I went out and looked under the Echo, and there was in fact more room to mount a motor directly behind the wheel than on the Sprint, both vertical space and sufficient horizontal space in front of the rear bumper. Only the wrap-around side of the plastic fender would need to be cut away where the motor and belt would sit. And the car had quite a deep trunk where batteries might be installed. Pretty much ideal! Perhaps there are lots of cars where the motor could be fitted underneath the rear trunk space instead of sticking out the side. (The Tercel isn't one of them - the gas tank is in the way.)
   So that's it: it'll be the PGTC with flywheel on the Sprint. A new motor with flywheel + clutch & belt to the rear wheel on the Echo will have to be reserved to be a later project - preferably after a new and improved motor is developed.

   On April 1st I met a Mazda RX7 aficionado. He was just getting out of his car as I passed by and I remarked that his was a lot shinier than my electric one. We talked a bit and he was interested in making one of his electric, and I would love to see the parts from mine go into a car in better condition. Depending on his mechanical skills and leanings, perhaps I can convince him to try out a flat belt/clutch/flywheel drive system under the hood. That would give him more range, with less power, than using the original transmission as mine does.

Nickel-Nickel Battery: the simple secret

   On the 27th I finally got back to new chemistry batteries. 1.1 volt nickel-nickel cells seemed to be more promising in some ways than the nickel-manganese 2.4 volt cells, but whenever I tried to make one, there was unexpected relentless self-discharge. Perhaps 3 months ago I thought of trying a different electrolyte instead of potassium chloride, and I finally got around to the next choice, potassium sulfate. It worked! The self discharge was reduced from immediate to taking overnight. The remainder, which was pretty much similar to the NiMn cells, is probably owing to oxygen entering the water in the open top test cell, or because the positive side hasn't got much substance and isn't well made, or because of contamination from the carbon rod, which came from a chloride electrolyte dry cell.

   And I thought that the old "pocket electrode" from about 1900 would be a great form for the negative electrode. But I didn't manage to punch perforations through the cupro-nickel sheet metal (Cu:Ni 70%:30%), which was much harder than just copper. Instead I destroyed the pin frog I was trying to punch them with.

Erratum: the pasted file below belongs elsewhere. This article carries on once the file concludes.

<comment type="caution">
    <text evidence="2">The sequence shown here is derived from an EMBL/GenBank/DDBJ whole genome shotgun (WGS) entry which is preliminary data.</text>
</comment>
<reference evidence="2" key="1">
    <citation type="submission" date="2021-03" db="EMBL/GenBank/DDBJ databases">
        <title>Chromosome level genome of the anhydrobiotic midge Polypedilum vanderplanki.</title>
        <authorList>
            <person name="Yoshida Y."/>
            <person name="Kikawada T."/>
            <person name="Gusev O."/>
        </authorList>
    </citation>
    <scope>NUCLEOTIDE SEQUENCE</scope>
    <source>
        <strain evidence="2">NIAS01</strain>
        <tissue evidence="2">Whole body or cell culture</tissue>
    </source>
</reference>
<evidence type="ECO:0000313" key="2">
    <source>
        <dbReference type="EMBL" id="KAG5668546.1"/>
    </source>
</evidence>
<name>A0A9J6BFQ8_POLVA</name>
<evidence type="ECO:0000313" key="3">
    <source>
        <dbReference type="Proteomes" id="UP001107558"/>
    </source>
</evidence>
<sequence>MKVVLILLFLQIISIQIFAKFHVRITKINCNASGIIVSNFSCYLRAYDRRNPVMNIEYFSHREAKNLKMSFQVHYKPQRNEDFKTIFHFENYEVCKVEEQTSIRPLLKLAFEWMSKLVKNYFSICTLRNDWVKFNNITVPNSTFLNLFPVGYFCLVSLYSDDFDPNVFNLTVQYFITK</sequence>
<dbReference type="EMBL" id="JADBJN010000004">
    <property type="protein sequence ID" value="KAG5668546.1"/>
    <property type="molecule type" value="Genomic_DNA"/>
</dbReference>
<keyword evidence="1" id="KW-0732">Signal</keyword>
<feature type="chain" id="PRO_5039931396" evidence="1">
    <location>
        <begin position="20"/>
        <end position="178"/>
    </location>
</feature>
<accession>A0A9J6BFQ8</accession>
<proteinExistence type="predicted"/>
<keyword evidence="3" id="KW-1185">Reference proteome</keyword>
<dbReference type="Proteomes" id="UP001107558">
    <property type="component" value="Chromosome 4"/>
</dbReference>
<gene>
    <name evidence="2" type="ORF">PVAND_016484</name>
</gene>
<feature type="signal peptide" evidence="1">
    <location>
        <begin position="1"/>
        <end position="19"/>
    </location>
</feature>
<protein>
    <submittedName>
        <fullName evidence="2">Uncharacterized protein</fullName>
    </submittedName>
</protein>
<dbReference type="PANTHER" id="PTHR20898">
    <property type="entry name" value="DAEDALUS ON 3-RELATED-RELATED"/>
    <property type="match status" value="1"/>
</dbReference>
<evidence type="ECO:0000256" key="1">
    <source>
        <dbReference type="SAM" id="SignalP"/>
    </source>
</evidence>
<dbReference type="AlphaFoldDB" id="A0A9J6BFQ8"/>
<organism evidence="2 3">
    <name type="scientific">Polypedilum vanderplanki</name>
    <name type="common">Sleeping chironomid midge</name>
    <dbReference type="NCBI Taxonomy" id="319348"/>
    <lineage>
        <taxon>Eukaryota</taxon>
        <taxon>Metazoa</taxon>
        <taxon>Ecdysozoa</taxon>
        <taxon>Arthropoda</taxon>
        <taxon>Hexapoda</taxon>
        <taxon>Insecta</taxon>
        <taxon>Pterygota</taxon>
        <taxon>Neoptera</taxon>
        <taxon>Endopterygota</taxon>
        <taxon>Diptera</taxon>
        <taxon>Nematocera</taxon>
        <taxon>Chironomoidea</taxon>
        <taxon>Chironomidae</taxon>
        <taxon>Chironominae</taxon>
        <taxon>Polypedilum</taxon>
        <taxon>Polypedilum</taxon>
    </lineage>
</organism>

I may just end up making them much like standard manganese-zinc dry cells. It would be ideal if I could find cupro-nickel cans.

Canada Revenue Report (What, late again?!?)

   All well and good... Much as I prefer working on real projects, I'd better get started on the annual report for Canada Revenue Agency. I seem to have been dragging this out longer and longer each year, finishing in May or June the last couple of last years instead of in March. Considering this brings my annual compensation, such as it is, for doing experimental development, you'd think I'd be more enterprising about getting it done.



In Passing
(Miscellaneous topics, editorial comments & opinionated rants)

Life on Pluto?!?

   Is it even conceivable? The temperature must be hardly 50 or 60°K even when Pluto is closest to the sun. Yet here from the scientists is that typical mention, stated uninterestingly and vaguely as "dark reddish 'tholins'" -- which probably means the same telltale spectral signature of polycyclic aromatic hydrocarbons as has been found on several airless icy worlds of the Jupiter and Saturn systems, on asteroid Ceres and even on an icy comet, which seem to have organic, perhaps a sort of "crystalline", vegetation. Temperature regulation on airless worlds would be vastly different than those with an atmosphere, but if such vegetation can actually grow in such a deep freeze as Pluto, so far from the energy of the Sun, it must live in really slow motion.


"Pluto's surface is still geologically active and changing. At lower right, ancient, heavily
cratered terrain on Pluto is coated with dark, reddish tholins. At upper right, volatile ices
filling the informally named Sputnik Planum have modified the surface, creating a chaos-
like array of blocky mountains." (NASA/JHUAPL/SwRI)

Currency Crunch?